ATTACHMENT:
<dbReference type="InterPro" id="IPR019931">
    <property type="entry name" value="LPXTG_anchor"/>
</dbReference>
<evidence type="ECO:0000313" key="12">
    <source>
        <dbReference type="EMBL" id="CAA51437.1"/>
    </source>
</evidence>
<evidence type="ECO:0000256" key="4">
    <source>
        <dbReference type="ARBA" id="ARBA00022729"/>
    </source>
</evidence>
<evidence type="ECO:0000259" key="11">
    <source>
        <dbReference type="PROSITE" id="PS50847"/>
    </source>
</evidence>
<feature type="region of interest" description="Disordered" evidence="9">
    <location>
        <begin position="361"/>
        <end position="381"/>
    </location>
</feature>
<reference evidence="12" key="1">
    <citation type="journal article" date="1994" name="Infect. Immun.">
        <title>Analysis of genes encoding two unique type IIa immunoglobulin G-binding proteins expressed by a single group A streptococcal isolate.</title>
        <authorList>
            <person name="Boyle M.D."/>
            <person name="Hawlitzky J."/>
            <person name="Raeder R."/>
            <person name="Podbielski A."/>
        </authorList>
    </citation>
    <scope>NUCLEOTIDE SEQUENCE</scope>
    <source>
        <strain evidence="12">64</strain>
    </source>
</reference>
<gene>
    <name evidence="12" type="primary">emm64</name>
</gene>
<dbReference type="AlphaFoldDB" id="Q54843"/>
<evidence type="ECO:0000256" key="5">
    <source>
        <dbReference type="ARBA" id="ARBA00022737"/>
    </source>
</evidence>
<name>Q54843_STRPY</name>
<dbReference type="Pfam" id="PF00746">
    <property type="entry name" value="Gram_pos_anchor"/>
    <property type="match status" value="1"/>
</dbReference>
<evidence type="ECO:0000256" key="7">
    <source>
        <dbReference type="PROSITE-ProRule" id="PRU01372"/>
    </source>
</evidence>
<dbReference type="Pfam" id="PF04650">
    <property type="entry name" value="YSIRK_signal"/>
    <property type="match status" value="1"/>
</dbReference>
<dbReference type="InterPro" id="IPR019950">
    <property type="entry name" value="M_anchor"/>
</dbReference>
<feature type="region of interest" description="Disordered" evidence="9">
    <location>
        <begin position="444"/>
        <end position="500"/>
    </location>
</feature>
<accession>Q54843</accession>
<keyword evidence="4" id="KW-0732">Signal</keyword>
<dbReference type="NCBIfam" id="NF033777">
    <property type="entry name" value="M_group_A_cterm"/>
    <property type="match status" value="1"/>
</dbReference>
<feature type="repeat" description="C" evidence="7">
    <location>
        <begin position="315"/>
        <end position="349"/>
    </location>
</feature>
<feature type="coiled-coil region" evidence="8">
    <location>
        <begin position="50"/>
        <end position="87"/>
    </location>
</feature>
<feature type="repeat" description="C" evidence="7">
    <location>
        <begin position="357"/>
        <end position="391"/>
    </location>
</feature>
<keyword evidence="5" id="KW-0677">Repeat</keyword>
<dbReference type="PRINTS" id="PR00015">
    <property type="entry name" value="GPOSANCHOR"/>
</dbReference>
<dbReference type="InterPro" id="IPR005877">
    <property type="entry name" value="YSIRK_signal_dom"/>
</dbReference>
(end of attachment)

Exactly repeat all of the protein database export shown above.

<dbReference type="InterPro" id="IPR019931">
    <property type="entry name" value="LPXTG_anchor"/>
</dbReference>
<evidence type="ECO:0000313" key="12">
    <source>
        <dbReference type="EMBL" id="CAA51437.1"/>
    </source>
</evidence>
<evidence type="ECO:0000256" key="4">
    <source>
        <dbReference type="ARBA" id="ARBA00022729"/>
    </source>
</evidence>
<evidence type="ECO:0000259" key="11">
    <source>
        <dbReference type="PROSITE" id="PS50847"/>
    </source>
</evidence>
<feature type="region of interest" description="Disordered" evidence="9">
    <location>
        <begin position="361"/>
        <end position="381"/>
    </location>
</feature>
<reference evidence="12" key="1">
    <citation type="journal article" date="1994" name="Infect. Immun.">
        <title>Analysis of genes encoding two unique type IIa immunoglobulin G-binding proteins expressed by a single group A streptococcal isolate.</title>
        <authorList>
            <person name="Boyle M.D."/>
            <person name="Hawlitzky J."/>
            <person name="Raeder R."/>
            <person name="Podbielski A."/>
        </authorList>
    </citation>
    <scope>NUCLEOTIDE SEQUENCE</scope>
    <source>
        <strain evidence="12">64</strain>
    </source>
</reference>
<gene>
    <name evidence="12" type="primary">emm64</name>
</gene>
<dbReference type="AlphaFoldDB" id="Q54843"/>
<evidence type="ECO:0000256" key="5">
    <source>
        <dbReference type="ARBA" id="ARBA00022737"/>
    </source>
</evidence>
<name>Q54843_STRPY</name>
<dbReference type="Pfam" id="PF00746">
    <property type="entry name" value="Gram_pos_anchor"/>
    <property type="match status" value="1"/>
</dbReference>
<evidence type="ECO:0000256" key="7">
    <source>
        <dbReference type="PROSITE-ProRule" id="PRU01372"/>
    </source>
</evidence>
<dbReference type="Pfam" id="PF04650">
    <property type="entry name" value="YSIRK_signal"/>
    <property type="match status" value="1"/>
</dbReference>
<dbReference type="InterPro" id="IPR019950">
    <property type="entry name" value="M_anchor"/>
</dbReference>
<feature type="region of interest" description="Disordered" evidence="9">
    <location>
        <begin position="444"/>
        <end position="500"/>
    </location>
</feature>
<accession>Q54843</accession>
<keyword evidence="4" id="KW-0732">Signal</keyword>
<dbReference type="NCBIfam" id="NF033777">
    <property type="entry name" value="M_group_A_cterm"/>
    <property type="match status" value="1"/>
</dbReference>
<feature type="repeat" description="C" evidence="7">
    <location>
        <begin position="315"/>
        <end position="349"/>
    </location>
</feature>
<feature type="coiled-coil region" evidence="8">
    <location>
        <begin position="50"/>
        <end position="87"/>
    </location>
</feature>
<feature type="repeat" description="C" evidence="7">
    <location>
        <begin position="357"/>
        <end position="391"/>
    </location>
</feature>
<keyword evidence="5" id="KW-0677">Repeat</keyword>
<dbReference type="PRINTS" id="PR00015">
    <property type="entry name" value="GPOSANCHOR"/>
</dbReference>
<dbReference type="InterPro" id="IPR005877">
    <property type="entry name" value="YSIRK_signal_dom"/>
</dbReference>